Nepal had been a destination that I had wished to travel and trek in for years. I’ve had a fascination of Annapurna since I was at Plas-y-Brenin for Mountain Leader Training and Alan Hinkes was sat at our table whilst we ate dinner and mentioned his climbs to our group whilst eating his custard… (true story!)
He was giving a talk that night about his book and experience of climbing all 14 of the peaks over 8000m, the world’s highest mountains, and mentioned about Annapurna having a 50:50 survival rate (at least in 2002 it might have, currently the fatality-to-summit ratio is 32% making it the highest of any of the eight-thousanders). It is one of the deadliest mountains in the world because of the avalanches it experiences and the huge seracs (ice cliffs) which break off so many attempt it via it’s North face and not South.
So yes, a fascination was planted and I suddenly wanted to see this ‘deadliest mountain’, this “Goddess of the Harvest” (Annapurna is a Sanskrit name that literally means “(She who is) Replete with food”) and wasn’t satisfied with Google images. So fast forward to my impulsiveness and booking tickets for The Adventure Show in London to go and see what was on offer so we can see this mountain.
Terry and I browsed and spoke to companies who would offer this trek at the show and settled on Exodus. Not only are they highly recommended, the Guardian’s best tour operator but they seemed to know the country very well and we wanted to go with a company rather than attempt anything ourselves just yet.
(We had issues with a flight in Delhi and Exodus sent us a nice letter and ‘gesture of goodwill’ vouchers for the inconvenience we experienced – fab!)
So we decided on something more adventurous; both of us have had many many days in the UK mountains in our time and enjoy walking. We didn’t want to go up and down a mountain (least I didn’t) but to go on a trek where we’d be immersed in the culture. Our timing was such that it needed to be during a school holiday (although not during the summer school holiday when the monsoons are in Nepal) and at the time I was fortunate enough to work part-time at my school based job – I approached the headteacher with an offer of working during the GCSE period for having an extra couple of days off over the Christmas period and she agreed. It was fated!
So, two years prior we paid a deposit and the trek was confirmed. The rest… well, that can be read about in this blog, day by day…
Now I’ve had time to reflect I ask myself, would I do it again?
I look back at the photos and marvel at the views we had. How gargantuan the mountains we passed were, how cold it was, how long we trekked for and how much we thoroughly enjoyed it. Yes, there were times of struggle (bad stomach, headaches) but that’s a given on any trek – you’ll have both good and bad days – you just got to keep walking…
If you’re considering trekking the Annapurna Circuit I would highly recommend it. We went during December to avoid the crowds (we didn’t see any other trekkers on many days) and view the blue azure skies – yes it is cold, but you can layer up. We had glorious sunshine, no rain and very very few clouds during our trek so took some great photos and had great clear views.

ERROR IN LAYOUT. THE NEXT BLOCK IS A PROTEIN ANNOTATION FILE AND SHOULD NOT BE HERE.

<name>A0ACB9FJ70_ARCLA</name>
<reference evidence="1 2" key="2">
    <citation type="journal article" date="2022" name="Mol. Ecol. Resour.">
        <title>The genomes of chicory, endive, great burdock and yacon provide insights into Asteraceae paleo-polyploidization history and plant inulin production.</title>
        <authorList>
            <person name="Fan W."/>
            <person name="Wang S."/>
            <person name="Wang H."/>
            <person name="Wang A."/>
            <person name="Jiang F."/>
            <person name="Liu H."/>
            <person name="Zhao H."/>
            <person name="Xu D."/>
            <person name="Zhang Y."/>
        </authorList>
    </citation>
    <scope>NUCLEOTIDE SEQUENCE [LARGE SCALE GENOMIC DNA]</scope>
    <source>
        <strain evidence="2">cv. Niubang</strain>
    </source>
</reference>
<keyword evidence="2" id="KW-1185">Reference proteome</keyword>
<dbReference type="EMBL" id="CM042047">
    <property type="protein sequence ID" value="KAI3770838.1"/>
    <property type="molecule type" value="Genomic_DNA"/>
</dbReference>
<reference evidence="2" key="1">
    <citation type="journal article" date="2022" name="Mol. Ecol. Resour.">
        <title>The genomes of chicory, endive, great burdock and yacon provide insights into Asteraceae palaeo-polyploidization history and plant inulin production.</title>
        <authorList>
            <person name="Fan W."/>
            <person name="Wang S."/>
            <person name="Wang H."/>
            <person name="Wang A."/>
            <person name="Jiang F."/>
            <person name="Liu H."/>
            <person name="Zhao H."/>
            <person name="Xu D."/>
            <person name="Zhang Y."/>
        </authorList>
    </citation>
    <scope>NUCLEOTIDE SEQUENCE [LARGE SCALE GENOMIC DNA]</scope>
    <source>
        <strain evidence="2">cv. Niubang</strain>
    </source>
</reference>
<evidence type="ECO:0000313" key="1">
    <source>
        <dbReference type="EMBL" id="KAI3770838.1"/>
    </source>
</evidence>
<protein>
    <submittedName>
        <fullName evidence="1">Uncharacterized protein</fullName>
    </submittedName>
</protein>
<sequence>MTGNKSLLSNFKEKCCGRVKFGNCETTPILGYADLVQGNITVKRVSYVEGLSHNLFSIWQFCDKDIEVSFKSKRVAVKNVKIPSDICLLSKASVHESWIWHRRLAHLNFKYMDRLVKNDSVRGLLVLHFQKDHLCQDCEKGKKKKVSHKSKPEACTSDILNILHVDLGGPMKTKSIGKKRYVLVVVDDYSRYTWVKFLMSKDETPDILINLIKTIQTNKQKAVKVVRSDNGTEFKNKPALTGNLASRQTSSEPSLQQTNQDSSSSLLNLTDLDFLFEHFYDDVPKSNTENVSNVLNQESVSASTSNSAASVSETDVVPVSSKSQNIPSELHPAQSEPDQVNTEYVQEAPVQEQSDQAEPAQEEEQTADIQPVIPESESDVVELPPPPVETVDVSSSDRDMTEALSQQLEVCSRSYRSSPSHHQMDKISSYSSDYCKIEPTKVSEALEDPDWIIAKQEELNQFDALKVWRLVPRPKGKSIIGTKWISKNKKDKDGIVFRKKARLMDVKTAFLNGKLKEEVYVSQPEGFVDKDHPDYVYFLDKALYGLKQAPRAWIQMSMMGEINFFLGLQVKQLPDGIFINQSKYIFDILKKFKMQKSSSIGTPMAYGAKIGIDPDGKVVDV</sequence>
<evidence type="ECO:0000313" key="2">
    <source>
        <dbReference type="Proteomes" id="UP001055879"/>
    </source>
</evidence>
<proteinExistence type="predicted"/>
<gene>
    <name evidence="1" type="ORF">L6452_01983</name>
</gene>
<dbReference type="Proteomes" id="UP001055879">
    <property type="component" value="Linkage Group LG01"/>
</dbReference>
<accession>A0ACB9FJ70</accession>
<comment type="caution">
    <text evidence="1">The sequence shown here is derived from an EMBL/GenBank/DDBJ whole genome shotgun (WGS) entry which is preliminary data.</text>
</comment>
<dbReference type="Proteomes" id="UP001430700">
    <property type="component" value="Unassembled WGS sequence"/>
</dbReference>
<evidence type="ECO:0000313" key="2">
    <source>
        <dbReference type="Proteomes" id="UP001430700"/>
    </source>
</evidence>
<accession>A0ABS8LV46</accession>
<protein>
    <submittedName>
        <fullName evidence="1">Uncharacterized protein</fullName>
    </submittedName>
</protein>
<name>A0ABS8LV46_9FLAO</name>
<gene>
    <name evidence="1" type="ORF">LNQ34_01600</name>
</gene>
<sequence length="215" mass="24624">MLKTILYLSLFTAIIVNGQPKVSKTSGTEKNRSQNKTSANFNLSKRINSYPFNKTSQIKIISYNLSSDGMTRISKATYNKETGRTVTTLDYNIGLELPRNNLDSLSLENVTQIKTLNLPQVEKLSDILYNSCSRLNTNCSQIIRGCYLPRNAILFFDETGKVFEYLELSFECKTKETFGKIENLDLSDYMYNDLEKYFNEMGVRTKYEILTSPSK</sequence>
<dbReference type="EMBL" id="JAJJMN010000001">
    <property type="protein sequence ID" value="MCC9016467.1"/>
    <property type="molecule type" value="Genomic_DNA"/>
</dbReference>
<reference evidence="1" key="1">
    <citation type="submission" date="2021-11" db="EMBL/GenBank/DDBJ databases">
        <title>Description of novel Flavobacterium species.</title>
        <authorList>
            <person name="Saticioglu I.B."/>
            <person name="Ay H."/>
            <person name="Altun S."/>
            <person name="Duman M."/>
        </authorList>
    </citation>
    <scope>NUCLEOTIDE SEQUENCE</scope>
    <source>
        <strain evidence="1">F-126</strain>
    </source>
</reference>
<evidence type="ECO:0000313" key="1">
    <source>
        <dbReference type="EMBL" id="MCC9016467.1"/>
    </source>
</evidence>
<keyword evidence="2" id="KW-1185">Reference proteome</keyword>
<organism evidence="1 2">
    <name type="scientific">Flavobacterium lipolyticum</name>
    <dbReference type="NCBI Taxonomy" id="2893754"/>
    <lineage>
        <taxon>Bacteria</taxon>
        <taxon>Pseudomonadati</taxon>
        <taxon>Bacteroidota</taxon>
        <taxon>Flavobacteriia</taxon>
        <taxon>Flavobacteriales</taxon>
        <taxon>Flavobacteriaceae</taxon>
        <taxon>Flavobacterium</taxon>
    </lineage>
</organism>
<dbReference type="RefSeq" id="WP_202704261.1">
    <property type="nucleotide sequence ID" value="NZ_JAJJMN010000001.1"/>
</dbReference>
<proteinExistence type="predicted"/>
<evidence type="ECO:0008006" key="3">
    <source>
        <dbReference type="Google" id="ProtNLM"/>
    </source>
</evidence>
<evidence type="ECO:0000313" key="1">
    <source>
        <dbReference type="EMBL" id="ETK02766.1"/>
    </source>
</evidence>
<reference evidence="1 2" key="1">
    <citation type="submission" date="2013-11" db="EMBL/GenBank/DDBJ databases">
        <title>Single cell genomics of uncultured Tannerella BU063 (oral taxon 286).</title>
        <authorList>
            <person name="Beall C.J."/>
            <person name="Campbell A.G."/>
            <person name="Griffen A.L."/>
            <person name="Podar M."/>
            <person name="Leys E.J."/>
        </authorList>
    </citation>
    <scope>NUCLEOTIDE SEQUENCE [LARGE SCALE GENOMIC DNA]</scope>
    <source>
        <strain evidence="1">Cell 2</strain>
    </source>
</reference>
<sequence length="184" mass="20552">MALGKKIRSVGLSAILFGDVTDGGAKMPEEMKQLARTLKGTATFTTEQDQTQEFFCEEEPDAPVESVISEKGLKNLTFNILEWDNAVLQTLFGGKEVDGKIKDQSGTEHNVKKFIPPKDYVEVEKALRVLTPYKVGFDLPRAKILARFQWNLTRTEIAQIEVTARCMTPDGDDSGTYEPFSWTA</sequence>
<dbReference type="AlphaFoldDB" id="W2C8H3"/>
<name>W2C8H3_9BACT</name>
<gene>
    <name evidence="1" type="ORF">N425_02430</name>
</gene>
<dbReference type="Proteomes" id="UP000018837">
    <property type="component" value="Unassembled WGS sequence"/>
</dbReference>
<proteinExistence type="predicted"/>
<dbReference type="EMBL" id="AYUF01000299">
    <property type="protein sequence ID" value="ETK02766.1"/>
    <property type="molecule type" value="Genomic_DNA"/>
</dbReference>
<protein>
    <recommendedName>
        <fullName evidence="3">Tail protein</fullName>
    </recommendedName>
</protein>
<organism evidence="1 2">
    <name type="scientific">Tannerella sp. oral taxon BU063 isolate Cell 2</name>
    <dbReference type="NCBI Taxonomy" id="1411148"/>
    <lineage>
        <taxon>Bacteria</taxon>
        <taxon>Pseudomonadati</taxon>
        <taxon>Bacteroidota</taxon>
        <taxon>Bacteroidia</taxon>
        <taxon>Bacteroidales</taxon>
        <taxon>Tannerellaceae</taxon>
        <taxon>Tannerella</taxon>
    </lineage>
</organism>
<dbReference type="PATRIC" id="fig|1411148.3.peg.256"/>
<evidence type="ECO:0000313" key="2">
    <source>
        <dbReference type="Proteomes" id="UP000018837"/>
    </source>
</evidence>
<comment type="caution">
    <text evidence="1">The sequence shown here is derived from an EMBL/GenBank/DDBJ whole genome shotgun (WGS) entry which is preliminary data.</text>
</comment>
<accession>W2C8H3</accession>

Nepal is one of the most tourist-friendly countries and Annapurna Circuit is one of the most well-developed and popular treks. You’ll pass through a village approximately ever 2-3km where locals will help you if you need it so there’s no worry there but I would highly recommend a guide (and porter) as they’ll be able to tell you about the country and the sights you’ll see (ensure though that they’ll be taking you as much off the road as possible). Also, by hiring a guide and porter you’ll be providing them with a much-needed wage and they can liaise with other Nepalese for you.
We had special permits to trek in this area: a TIMS (Trekkers’ Information Management System) card and a trekking permit (for Annapurna area – ACAP – Annapurna Conservation Area Permit). During the trek, there was checkpoints in several villages (at least one checkpoint almost every day) of which our guides had to get our permits stamped.
There were no worries about miscommunication (though I had a bottle = butter moment!) as many of the Nepalese speak good English. Shops are stocked well (check sell-by dates!) and have items you probably will need (Bounty, Mars and Snicker bars…). The food is good and nutritious and tea (and coffee) aplenty!
Toilets aren’t all squat toilets (although putting used toilet paper in the bin provided takes some getting used too) and cold showers are generally available at all lodges with many having solar showers.
Overall, you’ll be comforted to know that the Nepalese provide good basic accommodation, food and items all over this trek.
What’s the best advice I can give for this trek?
Take a buff/face cover as there was a lot of dust from the road which caused a lot of coughing. Jelly babies are a good pick me up. Photos/items from home are good to show others about your country and culture. Take clothes you’re willing to donate to the porters at the end of the trek and extra money to treat them to dinner.
Treat your porters well.
So that’s it. I’m left with this experience that I’ve thoroughly enjoyed, found very memorable and have left me a with a longing to return to Nepal. I can’t articulate just how much of an impact it has had on me but I can tell you it has planted a seed for another adventure overseas.
What’s next? I’m looking at another long trek in Nepal and have made enquiries – I will try to fit it in, hopefully in 2019! For now, I have two big upcoming ‘adventures’ I will need to concentrate on this year… but that’s for another blog post…